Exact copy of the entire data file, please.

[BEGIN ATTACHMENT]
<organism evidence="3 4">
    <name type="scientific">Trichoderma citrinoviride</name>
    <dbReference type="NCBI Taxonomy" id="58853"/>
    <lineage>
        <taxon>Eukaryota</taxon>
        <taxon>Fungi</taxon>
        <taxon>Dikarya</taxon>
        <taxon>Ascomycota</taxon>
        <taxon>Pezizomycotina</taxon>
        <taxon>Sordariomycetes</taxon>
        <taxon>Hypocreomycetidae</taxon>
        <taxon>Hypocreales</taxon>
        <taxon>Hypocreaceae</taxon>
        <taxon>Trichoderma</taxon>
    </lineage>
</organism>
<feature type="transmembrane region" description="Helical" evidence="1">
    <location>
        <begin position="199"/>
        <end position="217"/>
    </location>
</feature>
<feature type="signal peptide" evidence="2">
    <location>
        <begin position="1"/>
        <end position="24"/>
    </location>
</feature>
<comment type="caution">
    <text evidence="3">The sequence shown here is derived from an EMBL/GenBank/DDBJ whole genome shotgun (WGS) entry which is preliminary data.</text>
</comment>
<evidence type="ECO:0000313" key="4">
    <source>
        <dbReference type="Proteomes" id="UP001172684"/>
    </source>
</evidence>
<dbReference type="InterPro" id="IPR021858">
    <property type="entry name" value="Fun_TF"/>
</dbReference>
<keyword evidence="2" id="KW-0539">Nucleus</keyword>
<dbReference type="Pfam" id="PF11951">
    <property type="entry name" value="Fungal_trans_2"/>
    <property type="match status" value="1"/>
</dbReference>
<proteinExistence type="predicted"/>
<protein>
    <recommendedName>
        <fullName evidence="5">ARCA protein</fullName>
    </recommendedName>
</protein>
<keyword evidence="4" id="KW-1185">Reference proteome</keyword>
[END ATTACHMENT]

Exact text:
<organism evidence="3 4">
    <name type="scientific">Trichoderma citrinoviride</name>
    <dbReference type="NCBI Taxonomy" id="58853"/>
    <lineage>
        <taxon>Eukaryota</taxon>
        <taxon>Fungi</taxon>
        <taxon>Dikarya</taxon>
        <taxon>Ascomycota</taxon>
        <taxon>Pezizomycotina</taxon>
        <taxon>Sordariomycetes</taxon>
        <taxon>Hypocreomycetidae</taxon>
        <taxon>Hypocreales</taxon>
        <taxon>Hypocreaceae</taxon>
        <taxon>Trichoderma</taxon>
    </lineage>
</organism>
<feature type="transmembrane region" description="Helical" evidence="1">
    <location>
        <begin position="199"/>
        <end position="217"/>
    </location>
</feature>
<feature type="signal peptide" evidence="2">
    <location>
        <begin position="1"/>
        <end position="24"/>
    </location>
</feature>
<comment type="caution">
    <text evidence="3">The sequence shown here is derived from an EMBL/GenBank/DDBJ whole genome shotgun (WGS) entry which is preliminary data.</text>
</comment>
<evidence type="ECO:0000313" key="4">
    <source>
        <dbReference type="Proteomes" id="UP001172684"/>
    </source>
</evidence>
<dbReference type="InterPro" id="IPR021858">
    <property type="entry name" value="Fun_TF"/>
</dbReference>
<keyword evidence="2" id="KW-0539">Nucleus</keyword>
<dbReference type="Pfam" id="PF11951">
    <property type="entry name" value="Fungal_trans_2"/>
    <property type="match status" value="1"/>
</dbReference>
<proteinExistence type="predicted"/>
<protein>
    <recommendedName>
        <fullName evidence="5">ARCA protein</fullName>
    </recommendedName>
</protein>
<keyword evidence="4" id="KW-1185">Reference proteome</keyword>